The role of benefits in research also highlighted the role of gender and power within households. Maureen Njue’s bursary explored community perspectives on benefits and payments in coastal Kenya. She found that cash benefits were valued but had the potential to cause conflicts within families and in husband-wife dynamics, particularly when cash payments were made to the mother. Vicki Marsh also explained how in Kenya some participants felt that payments had the potential to undermine traditional gendered family values, although this was hotly contested and debated within the Kenyan community. Dorcas Kamuya explained how gender and power also shape consent processes in the household and how these are negotiated through ongoing interactions with fieldworkers.
Participants discussed the challenges and utility of trying to define fluid and dynamic communities. The complexity and fluidity of contexts and communities was beautifully illustrated by Khin Maung Lwin and Phaik Yeong Cheah who described the process of community engagement in the Shoklo Malaria Research Unit in Mae Sot on the porous Thai- Myanmar border area. Here with Decha Tangseefa they argue that the notion of community is shaped by space – whether people reside in refugee camps or border villages; subjectivities - including the role of collective and individual based memories and the realities of legal status, educational background and type of work. Gender, generation and ethnicity overlay experiences of individual and communities making processes of community engagement and representativeness enormously challenging. Khin and colleagues have discussed the processes and challenges of establishing a community advisory board to represent community interests in Biomed ethics. CAB members speak Karen/Burmese live on either side of the border, are aged between 26-60 years old, are mainly male and include NGOs, casino workers and housewives.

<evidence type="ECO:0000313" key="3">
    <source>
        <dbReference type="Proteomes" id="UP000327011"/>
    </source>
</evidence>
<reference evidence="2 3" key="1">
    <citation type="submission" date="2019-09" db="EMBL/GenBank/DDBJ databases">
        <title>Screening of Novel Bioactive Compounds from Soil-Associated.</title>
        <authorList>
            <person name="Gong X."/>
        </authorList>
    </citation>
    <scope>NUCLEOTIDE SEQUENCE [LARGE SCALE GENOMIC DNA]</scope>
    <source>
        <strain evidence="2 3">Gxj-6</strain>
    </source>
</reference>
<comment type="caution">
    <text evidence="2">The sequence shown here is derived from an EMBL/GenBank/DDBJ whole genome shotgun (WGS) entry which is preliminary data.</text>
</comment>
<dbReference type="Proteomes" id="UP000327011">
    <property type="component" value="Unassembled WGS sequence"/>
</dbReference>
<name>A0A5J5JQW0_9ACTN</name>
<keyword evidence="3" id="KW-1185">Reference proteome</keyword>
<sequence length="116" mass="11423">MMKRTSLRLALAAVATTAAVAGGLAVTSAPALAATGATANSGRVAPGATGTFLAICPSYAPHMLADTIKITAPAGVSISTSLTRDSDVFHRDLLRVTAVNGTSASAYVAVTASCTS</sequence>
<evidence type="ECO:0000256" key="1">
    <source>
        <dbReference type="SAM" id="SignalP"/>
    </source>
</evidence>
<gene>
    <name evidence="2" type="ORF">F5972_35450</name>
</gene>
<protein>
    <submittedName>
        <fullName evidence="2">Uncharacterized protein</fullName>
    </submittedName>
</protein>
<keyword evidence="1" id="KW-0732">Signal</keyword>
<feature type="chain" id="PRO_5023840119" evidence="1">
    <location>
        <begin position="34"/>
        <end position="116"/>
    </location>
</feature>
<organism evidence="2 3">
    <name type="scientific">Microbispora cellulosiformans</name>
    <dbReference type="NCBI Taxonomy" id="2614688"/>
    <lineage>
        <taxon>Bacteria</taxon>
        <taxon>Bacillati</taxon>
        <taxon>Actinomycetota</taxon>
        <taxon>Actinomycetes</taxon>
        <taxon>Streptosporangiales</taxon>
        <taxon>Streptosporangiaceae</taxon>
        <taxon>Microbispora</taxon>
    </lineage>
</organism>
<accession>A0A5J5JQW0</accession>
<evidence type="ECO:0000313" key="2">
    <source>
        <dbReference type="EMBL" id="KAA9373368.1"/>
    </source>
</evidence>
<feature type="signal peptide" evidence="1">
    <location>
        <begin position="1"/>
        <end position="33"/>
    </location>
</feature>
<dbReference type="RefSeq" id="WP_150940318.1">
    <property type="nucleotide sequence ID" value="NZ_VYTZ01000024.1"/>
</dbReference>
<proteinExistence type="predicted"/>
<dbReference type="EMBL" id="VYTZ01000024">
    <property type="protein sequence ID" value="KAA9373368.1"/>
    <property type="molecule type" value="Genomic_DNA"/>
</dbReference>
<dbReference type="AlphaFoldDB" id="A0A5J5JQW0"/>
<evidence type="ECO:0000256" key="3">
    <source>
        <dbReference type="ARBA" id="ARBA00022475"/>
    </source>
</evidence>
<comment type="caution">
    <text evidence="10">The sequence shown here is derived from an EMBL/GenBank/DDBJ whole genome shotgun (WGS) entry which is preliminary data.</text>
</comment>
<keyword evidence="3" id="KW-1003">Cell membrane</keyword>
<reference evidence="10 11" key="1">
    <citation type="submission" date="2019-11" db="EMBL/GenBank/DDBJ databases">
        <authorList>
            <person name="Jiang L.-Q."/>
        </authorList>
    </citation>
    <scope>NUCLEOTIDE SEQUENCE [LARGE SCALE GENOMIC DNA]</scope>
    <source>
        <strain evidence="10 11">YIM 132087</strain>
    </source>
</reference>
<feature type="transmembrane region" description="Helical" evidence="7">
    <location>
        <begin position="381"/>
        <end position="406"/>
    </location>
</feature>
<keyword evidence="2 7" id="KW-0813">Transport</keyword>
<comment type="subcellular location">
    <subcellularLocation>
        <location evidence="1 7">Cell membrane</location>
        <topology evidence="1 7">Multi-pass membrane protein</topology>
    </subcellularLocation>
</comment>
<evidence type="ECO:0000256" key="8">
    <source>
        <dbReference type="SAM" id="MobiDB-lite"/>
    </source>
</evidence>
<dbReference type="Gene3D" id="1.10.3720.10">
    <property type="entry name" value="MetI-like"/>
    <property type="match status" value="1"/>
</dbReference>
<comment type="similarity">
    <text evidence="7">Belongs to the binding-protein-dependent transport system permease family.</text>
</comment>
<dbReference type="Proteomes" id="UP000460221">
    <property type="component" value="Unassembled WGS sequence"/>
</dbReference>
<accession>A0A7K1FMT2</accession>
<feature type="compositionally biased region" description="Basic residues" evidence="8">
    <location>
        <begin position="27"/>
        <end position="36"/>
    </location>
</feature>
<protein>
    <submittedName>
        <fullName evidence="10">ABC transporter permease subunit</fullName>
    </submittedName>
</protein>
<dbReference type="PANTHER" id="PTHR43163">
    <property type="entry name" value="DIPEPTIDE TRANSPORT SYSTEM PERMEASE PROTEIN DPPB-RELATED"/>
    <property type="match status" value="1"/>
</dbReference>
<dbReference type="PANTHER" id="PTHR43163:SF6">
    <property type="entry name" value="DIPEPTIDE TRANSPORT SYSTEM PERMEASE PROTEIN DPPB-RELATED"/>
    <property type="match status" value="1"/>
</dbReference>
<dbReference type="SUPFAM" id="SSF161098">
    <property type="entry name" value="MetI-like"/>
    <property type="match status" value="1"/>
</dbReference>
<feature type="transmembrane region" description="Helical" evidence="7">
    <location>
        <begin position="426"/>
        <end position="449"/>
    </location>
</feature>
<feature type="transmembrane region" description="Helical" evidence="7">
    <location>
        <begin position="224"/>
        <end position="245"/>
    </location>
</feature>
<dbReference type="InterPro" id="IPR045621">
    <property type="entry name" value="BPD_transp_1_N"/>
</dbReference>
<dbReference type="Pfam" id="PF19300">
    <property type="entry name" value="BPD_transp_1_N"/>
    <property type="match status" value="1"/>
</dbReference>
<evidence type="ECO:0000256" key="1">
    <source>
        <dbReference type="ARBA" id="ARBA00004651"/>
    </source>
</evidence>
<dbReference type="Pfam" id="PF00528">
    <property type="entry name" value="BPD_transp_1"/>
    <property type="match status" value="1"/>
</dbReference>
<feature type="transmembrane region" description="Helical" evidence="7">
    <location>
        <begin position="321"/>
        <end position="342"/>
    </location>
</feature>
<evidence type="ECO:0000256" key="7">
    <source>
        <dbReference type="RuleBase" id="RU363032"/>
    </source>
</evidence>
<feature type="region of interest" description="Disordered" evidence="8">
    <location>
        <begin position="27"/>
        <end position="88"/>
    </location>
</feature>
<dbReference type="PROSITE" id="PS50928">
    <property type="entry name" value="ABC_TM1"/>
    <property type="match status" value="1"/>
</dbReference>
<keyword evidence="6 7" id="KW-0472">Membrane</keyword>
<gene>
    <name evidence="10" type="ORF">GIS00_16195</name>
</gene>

There needs to be an ongoing critical reflection on the role of community engagement and whose interests are served and taken forward at different levels – with households, ‘communities’, research centres in the south and north, governments and donors. Given the fluidity of communities, how can different engagement activities that best represent or speak for diverse community interests be established? How can we deepen community engagement processes to include marginalised or had to reach groups? Sassy Molyneux pointed out that processes of informed consent and community engagement interact with complex power relationships within households and within communities. This poses a dilemma to the extent to which community engagement and informed consent interactions will intensify or offer opportunities to renegotiate gender and power relations, raising questions about the extent to which researchers – and front line field workers - should be attempting to engage with and/or change asymmetrical power relations?
The literature on social justice provides useful framing for some of these dilemmas. We need to think though and address ethical issues in research simultaneously at micro (e.g. informed consent and individual benefits) and macro levels (addressing structural inequalities and poverty). This means ensuring that our research and community engagement processes enhance, rather than undermine the rights and livelihoods of different women, men, girls and boys.
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This project is funded by the European Union.